Christ is Risen!
This year I had the blessing to spend Holy Week and Pascha on Mt. Athos. I went with a few friends (one from the States, one from Serbia, one from Congo) to Zographou Monastery for the first two days of Holy Week and to Grigoriou for the remainder of Holy Week and Pascha. I would like to share with you, my friends and family, some experiences and reflections surrounding this week, not to brag (because our Pascha is the same wherever we celebrate it I think) but just to share with you our particular humble blessing on this Feast of Feasts!
I was told to go to Mt. Athos at least one time for Pascha. I decided to take this advice (now that I am in a stage in life where I would not be leaving a family for the visit) and packed my bags for the Holy Mountain.
Until the very last moment we had some logistical difficulties. I had arranged for all of us to stay at Zographou monastery for 2 nights, Xenofontos for 1 and then for at least 2 out of the 4 of us to stay at Grigoriou for the remainder of the trip (the monks were not sure if they could take all of us at Grigoriou or just two). Without hearing back from them, however, we proceeded on our way, hoping that we would be able to spend Pascha as a group and not have to go to different monasteries if there was no room. This was a great opportunity to practice putting things into God’s hands, and that is exactly what we tried to to. Thankfully, everything worked out perfectly and we did not have to split up at all.
There is a thickness to Holy Week that cannot be described. The richness of the prayers and hymns, the absence of food, the weight of an event in time happening so long ago but with so many ramifications for us today. The air is thick with meaning. A normal week passes by in an instant, but there is something that doesn’t allow you to pass Holy Week so quickly. It’s not worth, I don’t think, to try to dive deeper into this mystery.
The first two days we experienced the services in Church Slavonic. We were in church for the greater part of each day. When got off the boat at Zographou we walked up a road for about one hour to get to the monastery. The monks were already in church. We entered the katholikon (main church of the monastery) and were immediately met with the site of 20 or so monks and a dozen laymen making prostrations silently (reverent bows that one makes at various times during the services, especially those of Lent, which entail bending your whole body until you are on your hands and knees). Holy Week had begun. Zographou is a beautiful monastery, of enormous size, tucked away in the mountainous landscape of Mt. Athos. It is very quiet and does not have quite so many visitors as some of the other monasteries (which can be a good thing at times).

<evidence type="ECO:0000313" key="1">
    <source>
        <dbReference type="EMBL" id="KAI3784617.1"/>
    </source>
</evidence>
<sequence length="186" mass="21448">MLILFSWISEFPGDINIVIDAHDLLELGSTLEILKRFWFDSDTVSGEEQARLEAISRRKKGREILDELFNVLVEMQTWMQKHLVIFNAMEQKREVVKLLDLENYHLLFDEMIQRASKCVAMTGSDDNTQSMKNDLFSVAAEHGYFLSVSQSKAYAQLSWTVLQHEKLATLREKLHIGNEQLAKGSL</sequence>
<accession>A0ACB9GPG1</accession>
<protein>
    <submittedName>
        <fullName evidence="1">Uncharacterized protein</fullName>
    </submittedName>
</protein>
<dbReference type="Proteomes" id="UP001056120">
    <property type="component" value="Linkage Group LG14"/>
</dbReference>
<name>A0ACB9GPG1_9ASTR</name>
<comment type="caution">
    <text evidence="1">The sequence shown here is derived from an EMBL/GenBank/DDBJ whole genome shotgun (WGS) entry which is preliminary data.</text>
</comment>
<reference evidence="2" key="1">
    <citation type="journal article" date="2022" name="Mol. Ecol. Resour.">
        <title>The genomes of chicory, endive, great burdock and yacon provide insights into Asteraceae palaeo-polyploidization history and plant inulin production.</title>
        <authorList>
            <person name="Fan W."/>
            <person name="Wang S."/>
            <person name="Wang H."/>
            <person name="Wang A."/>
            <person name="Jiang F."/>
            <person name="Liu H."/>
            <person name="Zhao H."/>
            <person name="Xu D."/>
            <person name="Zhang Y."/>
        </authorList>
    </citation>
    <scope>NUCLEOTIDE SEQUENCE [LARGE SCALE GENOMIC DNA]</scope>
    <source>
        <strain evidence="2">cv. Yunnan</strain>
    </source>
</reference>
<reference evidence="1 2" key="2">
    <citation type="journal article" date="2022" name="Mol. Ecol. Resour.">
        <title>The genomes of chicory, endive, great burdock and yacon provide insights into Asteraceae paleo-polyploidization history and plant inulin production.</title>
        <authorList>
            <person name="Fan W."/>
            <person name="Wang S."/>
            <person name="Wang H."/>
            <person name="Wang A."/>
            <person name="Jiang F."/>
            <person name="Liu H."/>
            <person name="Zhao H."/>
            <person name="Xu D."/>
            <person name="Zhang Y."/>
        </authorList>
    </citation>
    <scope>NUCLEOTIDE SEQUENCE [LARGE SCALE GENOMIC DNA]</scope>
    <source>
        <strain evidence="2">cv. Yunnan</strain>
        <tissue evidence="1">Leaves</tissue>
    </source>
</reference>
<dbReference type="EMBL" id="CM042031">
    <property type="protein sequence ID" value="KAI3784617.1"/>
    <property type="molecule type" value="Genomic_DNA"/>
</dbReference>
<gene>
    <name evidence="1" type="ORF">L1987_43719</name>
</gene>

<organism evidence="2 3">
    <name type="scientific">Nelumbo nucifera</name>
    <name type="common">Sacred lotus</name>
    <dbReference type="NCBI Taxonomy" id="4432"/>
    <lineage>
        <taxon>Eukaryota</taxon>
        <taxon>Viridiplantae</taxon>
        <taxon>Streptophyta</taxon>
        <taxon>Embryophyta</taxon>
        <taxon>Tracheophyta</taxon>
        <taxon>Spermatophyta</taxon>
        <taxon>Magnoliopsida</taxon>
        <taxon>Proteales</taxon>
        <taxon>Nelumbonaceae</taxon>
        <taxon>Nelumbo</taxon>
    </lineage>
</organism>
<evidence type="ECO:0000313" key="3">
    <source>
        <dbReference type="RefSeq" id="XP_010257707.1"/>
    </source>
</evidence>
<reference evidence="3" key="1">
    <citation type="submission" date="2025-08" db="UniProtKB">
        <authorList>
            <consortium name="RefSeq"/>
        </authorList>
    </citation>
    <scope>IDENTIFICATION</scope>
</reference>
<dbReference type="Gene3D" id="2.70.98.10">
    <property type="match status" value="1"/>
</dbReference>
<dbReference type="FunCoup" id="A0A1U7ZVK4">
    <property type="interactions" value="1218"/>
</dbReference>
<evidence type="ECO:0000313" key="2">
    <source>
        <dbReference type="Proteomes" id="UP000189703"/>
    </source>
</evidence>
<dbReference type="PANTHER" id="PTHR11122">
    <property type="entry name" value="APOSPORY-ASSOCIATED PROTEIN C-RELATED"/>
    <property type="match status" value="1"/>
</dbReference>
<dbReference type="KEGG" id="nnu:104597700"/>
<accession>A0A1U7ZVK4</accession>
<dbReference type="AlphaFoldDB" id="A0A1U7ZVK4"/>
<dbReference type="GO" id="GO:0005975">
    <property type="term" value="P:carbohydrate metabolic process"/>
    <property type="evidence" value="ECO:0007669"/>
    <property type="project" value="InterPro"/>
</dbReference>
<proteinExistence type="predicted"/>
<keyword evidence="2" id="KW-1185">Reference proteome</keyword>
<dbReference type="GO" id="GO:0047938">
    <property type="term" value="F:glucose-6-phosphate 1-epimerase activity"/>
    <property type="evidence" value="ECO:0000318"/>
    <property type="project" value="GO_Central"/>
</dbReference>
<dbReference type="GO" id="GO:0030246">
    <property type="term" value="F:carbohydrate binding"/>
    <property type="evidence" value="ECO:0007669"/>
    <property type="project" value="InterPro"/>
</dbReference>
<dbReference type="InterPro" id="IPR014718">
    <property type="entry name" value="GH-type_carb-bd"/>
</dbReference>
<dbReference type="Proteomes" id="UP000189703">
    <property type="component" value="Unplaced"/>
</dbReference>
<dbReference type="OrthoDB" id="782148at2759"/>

After the two days had come to an end we packed our bags again and headed for the boat. Embarking upon the second half of our journey we were also becoming more focused on the reality of Christ’s passion, crucifixion, three-day burial and Resurrection. We arrived at Grigoriou ready to continue this journey toward Christ’s resurrection, and toward our own!
At Grigoriou we were met with traditional Athonite hospitality. Some of the monks that I know there were very kind to us and spoke with us a number of times to discuss various matters in our lives and to talk to us about the spiritual life, giving us tips for how we can carry out Christ’s commandments in the world.
There were a few “moments” that struck me very deeply (among many of course) throughout our pilgrimage that I would like to share:
Banging the Talenton
The talenton is a thin, flattened wooden staff-like instrument that is held in it’s center and struck with a wooden mallet. It is used to call people to prayer, but also to promote the joyous atmosphere of the various church feasts (Pascha included). We were standing in the Paschal liturgy a little after midnight (or it might have been the Paschal Orthros during the canon) when one of the monks that I know tapped us Americans (and our Serbian friend) on the shoulders and asked us if we would like to help bang the talanton’s to bring in the Paschal feast. We readily accepted and were led outside with a group of pilgrims, and each given a talenton and mallot. Armed and ready we were told to follow in a single-file line behind a monk who would lead us in our talenton-banging procession. We began to strike our wooden “bells” and processed joyously around the entire monastery. It was such an innocent and simple moment of joy but we were all grinning from ear to ear and banging away at our wooden toys experiencing the infectious joy of the Paschal joy.
Paschal Light and Procession